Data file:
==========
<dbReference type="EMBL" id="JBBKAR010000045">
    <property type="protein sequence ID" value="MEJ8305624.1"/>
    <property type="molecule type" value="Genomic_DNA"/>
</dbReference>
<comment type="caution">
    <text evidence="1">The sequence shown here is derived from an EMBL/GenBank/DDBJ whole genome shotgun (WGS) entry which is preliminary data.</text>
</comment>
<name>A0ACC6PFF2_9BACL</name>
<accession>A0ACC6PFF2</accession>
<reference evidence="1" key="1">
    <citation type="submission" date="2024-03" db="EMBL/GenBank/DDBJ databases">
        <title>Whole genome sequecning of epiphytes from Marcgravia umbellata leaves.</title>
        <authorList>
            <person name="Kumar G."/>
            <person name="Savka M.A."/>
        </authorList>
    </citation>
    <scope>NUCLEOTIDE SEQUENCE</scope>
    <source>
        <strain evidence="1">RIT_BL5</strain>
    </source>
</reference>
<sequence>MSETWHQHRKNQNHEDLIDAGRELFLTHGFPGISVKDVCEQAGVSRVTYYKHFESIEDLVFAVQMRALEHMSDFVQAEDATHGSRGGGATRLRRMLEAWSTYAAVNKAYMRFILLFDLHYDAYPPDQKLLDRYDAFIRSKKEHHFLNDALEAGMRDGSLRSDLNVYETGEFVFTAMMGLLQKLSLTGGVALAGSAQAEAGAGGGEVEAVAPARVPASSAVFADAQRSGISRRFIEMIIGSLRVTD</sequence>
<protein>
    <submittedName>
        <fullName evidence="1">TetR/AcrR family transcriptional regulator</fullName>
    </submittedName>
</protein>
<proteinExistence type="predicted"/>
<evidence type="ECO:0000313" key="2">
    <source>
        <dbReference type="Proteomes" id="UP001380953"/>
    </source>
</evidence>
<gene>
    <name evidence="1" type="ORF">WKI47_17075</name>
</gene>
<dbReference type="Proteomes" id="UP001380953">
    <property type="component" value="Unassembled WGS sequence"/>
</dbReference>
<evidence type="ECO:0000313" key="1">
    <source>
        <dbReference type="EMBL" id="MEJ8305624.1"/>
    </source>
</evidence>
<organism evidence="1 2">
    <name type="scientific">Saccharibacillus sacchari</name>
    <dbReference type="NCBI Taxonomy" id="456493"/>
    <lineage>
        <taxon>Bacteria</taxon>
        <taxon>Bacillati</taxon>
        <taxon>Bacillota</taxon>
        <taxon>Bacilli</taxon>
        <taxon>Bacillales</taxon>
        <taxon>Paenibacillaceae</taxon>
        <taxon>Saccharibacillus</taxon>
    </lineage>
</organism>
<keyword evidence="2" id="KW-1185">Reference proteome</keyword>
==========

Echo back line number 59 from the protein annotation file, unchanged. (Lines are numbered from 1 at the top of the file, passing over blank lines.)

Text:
<keyword evidence="2" id="KW-1185">Reference proteome</keyword>